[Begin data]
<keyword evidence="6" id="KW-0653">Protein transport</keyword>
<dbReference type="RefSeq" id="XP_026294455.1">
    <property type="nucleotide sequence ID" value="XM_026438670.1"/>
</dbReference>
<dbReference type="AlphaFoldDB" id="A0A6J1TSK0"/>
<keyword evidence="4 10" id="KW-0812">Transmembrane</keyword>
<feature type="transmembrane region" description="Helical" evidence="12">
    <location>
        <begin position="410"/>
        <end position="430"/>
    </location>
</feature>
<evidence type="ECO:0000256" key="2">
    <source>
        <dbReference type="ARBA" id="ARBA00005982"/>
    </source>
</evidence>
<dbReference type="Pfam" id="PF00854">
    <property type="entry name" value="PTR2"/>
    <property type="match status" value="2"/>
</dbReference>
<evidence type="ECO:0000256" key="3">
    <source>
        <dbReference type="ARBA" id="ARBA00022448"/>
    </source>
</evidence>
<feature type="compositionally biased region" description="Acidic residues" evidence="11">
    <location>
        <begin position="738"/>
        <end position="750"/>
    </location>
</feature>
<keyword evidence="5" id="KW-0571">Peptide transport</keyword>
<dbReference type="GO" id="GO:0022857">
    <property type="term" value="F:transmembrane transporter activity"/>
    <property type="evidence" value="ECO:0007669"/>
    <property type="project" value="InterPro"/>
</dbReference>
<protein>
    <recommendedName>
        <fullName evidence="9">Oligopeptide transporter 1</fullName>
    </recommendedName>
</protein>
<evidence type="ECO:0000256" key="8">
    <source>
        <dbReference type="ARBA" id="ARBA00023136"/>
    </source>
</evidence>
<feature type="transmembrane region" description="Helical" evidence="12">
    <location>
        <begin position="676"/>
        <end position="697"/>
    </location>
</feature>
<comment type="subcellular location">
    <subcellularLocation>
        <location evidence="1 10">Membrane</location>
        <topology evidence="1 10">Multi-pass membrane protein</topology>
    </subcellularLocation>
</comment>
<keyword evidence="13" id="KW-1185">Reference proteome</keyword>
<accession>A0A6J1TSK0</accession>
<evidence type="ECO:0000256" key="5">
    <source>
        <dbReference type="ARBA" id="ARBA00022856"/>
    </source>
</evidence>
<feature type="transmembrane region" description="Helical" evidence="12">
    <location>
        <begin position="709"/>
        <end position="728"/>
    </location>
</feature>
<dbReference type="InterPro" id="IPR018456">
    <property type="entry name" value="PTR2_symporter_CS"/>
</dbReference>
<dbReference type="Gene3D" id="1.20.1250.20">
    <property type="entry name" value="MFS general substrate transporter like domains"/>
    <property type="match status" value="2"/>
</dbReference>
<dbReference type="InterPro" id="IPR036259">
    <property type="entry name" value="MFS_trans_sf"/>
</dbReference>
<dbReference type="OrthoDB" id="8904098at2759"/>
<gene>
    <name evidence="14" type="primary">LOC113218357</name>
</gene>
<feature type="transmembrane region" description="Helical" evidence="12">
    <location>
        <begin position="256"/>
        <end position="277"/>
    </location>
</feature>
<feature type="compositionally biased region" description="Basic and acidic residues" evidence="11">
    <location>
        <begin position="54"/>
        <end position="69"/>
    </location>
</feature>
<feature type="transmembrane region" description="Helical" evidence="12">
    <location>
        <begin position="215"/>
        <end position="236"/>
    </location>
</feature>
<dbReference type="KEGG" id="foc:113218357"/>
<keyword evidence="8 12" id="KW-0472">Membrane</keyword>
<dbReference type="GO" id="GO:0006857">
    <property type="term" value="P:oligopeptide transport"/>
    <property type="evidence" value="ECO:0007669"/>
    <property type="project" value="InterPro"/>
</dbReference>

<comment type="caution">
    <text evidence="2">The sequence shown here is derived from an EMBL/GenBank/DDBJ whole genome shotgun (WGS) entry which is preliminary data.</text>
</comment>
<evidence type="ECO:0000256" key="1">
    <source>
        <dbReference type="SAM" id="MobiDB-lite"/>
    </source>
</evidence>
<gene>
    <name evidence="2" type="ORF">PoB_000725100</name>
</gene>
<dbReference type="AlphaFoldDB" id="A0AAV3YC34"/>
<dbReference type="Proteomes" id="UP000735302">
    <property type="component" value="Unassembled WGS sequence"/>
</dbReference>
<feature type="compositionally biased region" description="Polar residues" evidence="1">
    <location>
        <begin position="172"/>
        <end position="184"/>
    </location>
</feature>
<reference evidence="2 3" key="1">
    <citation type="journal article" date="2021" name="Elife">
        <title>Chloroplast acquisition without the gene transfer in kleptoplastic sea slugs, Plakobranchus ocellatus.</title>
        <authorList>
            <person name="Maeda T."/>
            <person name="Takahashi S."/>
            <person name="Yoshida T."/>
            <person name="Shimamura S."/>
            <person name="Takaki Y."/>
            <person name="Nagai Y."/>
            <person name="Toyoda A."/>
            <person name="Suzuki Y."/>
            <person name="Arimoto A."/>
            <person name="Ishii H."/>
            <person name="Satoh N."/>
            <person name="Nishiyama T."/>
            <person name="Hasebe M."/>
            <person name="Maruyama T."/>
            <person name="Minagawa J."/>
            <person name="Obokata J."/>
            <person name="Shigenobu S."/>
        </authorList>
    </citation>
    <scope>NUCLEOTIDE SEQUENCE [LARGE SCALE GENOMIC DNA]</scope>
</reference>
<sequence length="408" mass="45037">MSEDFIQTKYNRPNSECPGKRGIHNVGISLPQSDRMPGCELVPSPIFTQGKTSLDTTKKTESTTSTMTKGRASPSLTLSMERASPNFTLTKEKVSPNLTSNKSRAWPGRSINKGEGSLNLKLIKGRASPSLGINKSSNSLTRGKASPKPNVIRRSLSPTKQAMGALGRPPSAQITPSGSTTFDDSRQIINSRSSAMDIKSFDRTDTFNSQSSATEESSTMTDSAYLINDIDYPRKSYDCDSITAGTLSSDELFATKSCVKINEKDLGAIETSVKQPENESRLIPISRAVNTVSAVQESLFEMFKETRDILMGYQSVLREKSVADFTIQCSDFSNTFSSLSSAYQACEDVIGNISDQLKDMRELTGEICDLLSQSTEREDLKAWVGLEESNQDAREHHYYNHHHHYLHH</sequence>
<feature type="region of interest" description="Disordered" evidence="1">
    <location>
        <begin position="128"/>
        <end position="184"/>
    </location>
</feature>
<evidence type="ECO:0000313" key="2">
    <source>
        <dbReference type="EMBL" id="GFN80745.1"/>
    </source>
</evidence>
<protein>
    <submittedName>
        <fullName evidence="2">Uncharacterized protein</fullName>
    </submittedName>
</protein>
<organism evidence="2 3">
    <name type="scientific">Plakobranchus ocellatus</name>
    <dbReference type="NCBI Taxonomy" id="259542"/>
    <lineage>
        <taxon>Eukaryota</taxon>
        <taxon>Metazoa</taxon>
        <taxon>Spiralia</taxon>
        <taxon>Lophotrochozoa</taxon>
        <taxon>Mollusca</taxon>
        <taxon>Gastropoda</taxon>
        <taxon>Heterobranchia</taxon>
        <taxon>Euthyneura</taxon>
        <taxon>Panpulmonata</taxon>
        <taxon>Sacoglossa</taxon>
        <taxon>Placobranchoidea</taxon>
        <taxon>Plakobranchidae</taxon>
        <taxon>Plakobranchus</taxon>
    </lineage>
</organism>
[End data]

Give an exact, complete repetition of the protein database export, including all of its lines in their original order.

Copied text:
<keyword evidence="6" id="KW-0653">Protein transport</keyword>
<dbReference type="RefSeq" id="XP_026294455.1">
    <property type="nucleotide sequence ID" value="XM_026438670.1"/>
</dbReference>
<dbReference type="AlphaFoldDB" id="A0A6J1TSK0"/>
<keyword evidence="4 10" id="KW-0812">Transmembrane</keyword>
<feature type="transmembrane region" description="Helical" evidence="12">
    <location>
        <begin position="410"/>
        <end position="430"/>
    </location>
</feature>
<evidence type="ECO:0000256" key="2">
    <source>
        <dbReference type="ARBA" id="ARBA00005982"/>
    </source>
</evidence>
<dbReference type="Pfam" id="PF00854">
    <property type="entry name" value="PTR2"/>
    <property type="match status" value="2"/>
</dbReference>
<evidence type="ECO:0000256" key="3">
    <source>
        <dbReference type="ARBA" id="ARBA00022448"/>
    </source>
</evidence>
<feature type="compositionally biased region" description="Acidic residues" evidence="11">
    <location>
        <begin position="738"/>
        <end position="750"/>
    </location>
</feature>
<keyword evidence="5" id="KW-0571">Peptide transport</keyword>
<dbReference type="GO" id="GO:0022857">
    <property type="term" value="F:transmembrane transporter activity"/>
    <property type="evidence" value="ECO:0007669"/>
    <property type="project" value="InterPro"/>
</dbReference>
<protein>
    <recommendedName>
        <fullName evidence="9">Oligopeptide transporter 1</fullName>
    </recommendedName>
</protein>
<evidence type="ECO:0000256" key="8">
    <source>
        <dbReference type="ARBA" id="ARBA00023136"/>
    </source>
</evidence>
<feature type="transmembrane region" description="Helical" evidence="12">
    <location>
        <begin position="676"/>
        <end position="697"/>
    </location>
</feature>
<comment type="subcellular location">
    <subcellularLocation>
        <location evidence="1 10">Membrane</location>
        <topology evidence="1 10">Multi-pass membrane protein</topology>
    </subcellularLocation>
</comment>
<keyword evidence="13" id="KW-1185">Reference proteome</keyword>
<accession>A0A6J1TSK0</accession>
<evidence type="ECO:0000256" key="5">
    <source>
        <dbReference type="ARBA" id="ARBA00022856"/>
    </source>
</evidence>
<feature type="transmembrane region" description="Helical" evidence="12">
    <location>
        <begin position="709"/>
        <end position="728"/>
    </location>
</feature>
<dbReference type="InterPro" id="IPR018456">
    <property type="entry name" value="PTR2_symporter_CS"/>
</dbReference>
<dbReference type="Gene3D" id="1.20.1250.20">
    <property type="entry name" value="MFS general substrate transporter like domains"/>
    <property type="match status" value="2"/>
</dbReference>
<dbReference type="InterPro" id="IPR036259">
    <property type="entry name" value="MFS_trans_sf"/>
</dbReference>
<dbReference type="OrthoDB" id="8904098at2759"/>
<gene>
    <name evidence="14" type="primary">LOC113218357</name>
</gene>
<feature type="transmembrane region" description="Helical" evidence="12">
    <location>
        <begin position="256"/>
        <end position="277"/>
    </location>
</feature>
<feature type="compositionally biased region" description="Basic and acidic residues" evidence="11">
    <location>
        <begin position="54"/>
        <end position="69"/>
    </location>
</feature>
<feature type="transmembrane region" description="Helical" evidence="12">
    <location>
        <begin position="215"/>
        <end position="236"/>
    </location>
</feature>
<dbReference type="KEGG" id="foc:113218357"/>
<keyword evidence="8 12" id="KW-0472">Membrane</keyword>
<dbReference type="GO" id="GO:0006857">
    <property type="term" value="P:oligopeptide transport"/>
    <property type="evidence" value="ECO:0007669"/>
    <property type="project" value="InterPro"/>
</dbReference>

<comment type="caution">
    <text evidence="2">The sequence shown here is derived from an EMBL/GenBank/DDBJ whole genome shotgun (WGS) entry which is preliminary data.</text>
</comment>
<evidence type="ECO:0000256" key="1">
    <source>
        <dbReference type="SAM" id="MobiDB-lite"/>
    </source>
</evidence>
<gene>
    <name evidence="2" type="ORF">PoB_000725100</name>
</gene>
<dbReference type="AlphaFoldDB" id="A0AAV3YC34"/>
<dbReference type="Proteomes" id="UP000735302">
    <property type="component" value="Unassembled WGS sequence"/>
</dbReference>
<feature type="compositionally biased region" description="Polar residues" evidence="1">
    <location>
        <begin position="172"/>
        <end position="184"/>
    </location>
</feature>
<reference evidence="2 3" key="1">
    <citation type="journal article" date="2021" name="Elife">
        <title>Chloroplast acquisition without the gene transfer in kleptoplastic sea slugs, Plakobranchus ocellatus.</title>
        <authorList>
            <person name="Maeda T."/>
            <person name="Takahashi S."/>
            <person name="Yoshida T."/>
            <person name="Shimamura S."/>
            <person name="Takaki Y."/>
            <person name="Nagai Y."/>
            <person name="Toyoda A."/>
            <person name="Suzuki Y."/>
            <person name="Arimoto A."/>
            <person name="Ishii H."/>
            <person name="Satoh N."/>
            <person name="Nishiyama T."/>
            <person name="Hasebe M."/>
            <person name="Maruyama T."/>
            <person name="Minagawa J."/>
            <person name="Obokata J."/>
            <person name="Shigenobu S."/>
        </authorList>
    </citation>
    <scope>NUCLEOTIDE SEQUENCE [LARGE SCALE GENOMIC DNA]</scope>
</reference>
<sequence length="408" mass="45037">MSEDFIQTKYNRPNSECPGKRGIHNVGISLPQSDRMPGCELVPSPIFTQGKTSLDTTKKTESTTSTMTKGRASPSLTLSMERASPNFTLTKEKVSPNLTSNKSRAWPGRSINKGEGSLNLKLIKGRASPSLGINKSSNSLTRGKASPKPNVIRRSLSPTKQAMGALGRPPSAQITPSGSTTFDDSRQIINSRSSAMDIKSFDRTDTFNSQSSATEESSTMTDSAYLINDIDYPRKSYDCDSITAGTLSSDELFATKSCVKINEKDLGAIETSVKQPENESRLIPISRAVNTVSAVQESLFEMFKETRDILMGYQSVLREKSVADFTIQCSDFSNTFSSLSSAYQACEDVIGNISDQLKDMRELTGEICDLLSQSTEREDLKAWVGLEESNQDAREHHYYNHHHHYLHH</sequence>
<feature type="region of interest" description="Disordered" evidence="1">
    <location>
        <begin position="128"/>
        <end position="184"/>
    </location>
</feature>
<evidence type="ECO:0000313" key="2">
    <source>
        <dbReference type="EMBL" id="GFN80745.1"/>
    </source>
</evidence>
<protein>
    <submittedName>
        <fullName evidence="2">Uncharacterized protein</fullName>
    </submittedName>
</protein>
<organism evidence="2 3">
    <name type="scientific">Plakobranchus ocellatus</name>
    <dbReference type="NCBI Taxonomy" id="259542"/>
    <lineage>
        <taxon>Eukaryota</taxon>
        <taxon>Metazoa</taxon>
        <taxon>Spiralia</taxon>
        <taxon>Lophotrochozoa</taxon>
        <taxon>Mollusca</taxon>
        <taxon>Gastropoda</taxon>
        <taxon>Heterobranchia</taxon>
        <taxon>Euthyneura</taxon>
        <taxon>Panpulmonata</taxon>
        <taxon>Sacoglossa</taxon>
        <taxon>Placobranchoidea</taxon>
        <taxon>Plakobranchidae</taxon>
        <taxon>Plakobranchus</taxon>
    </lineage>
</organism>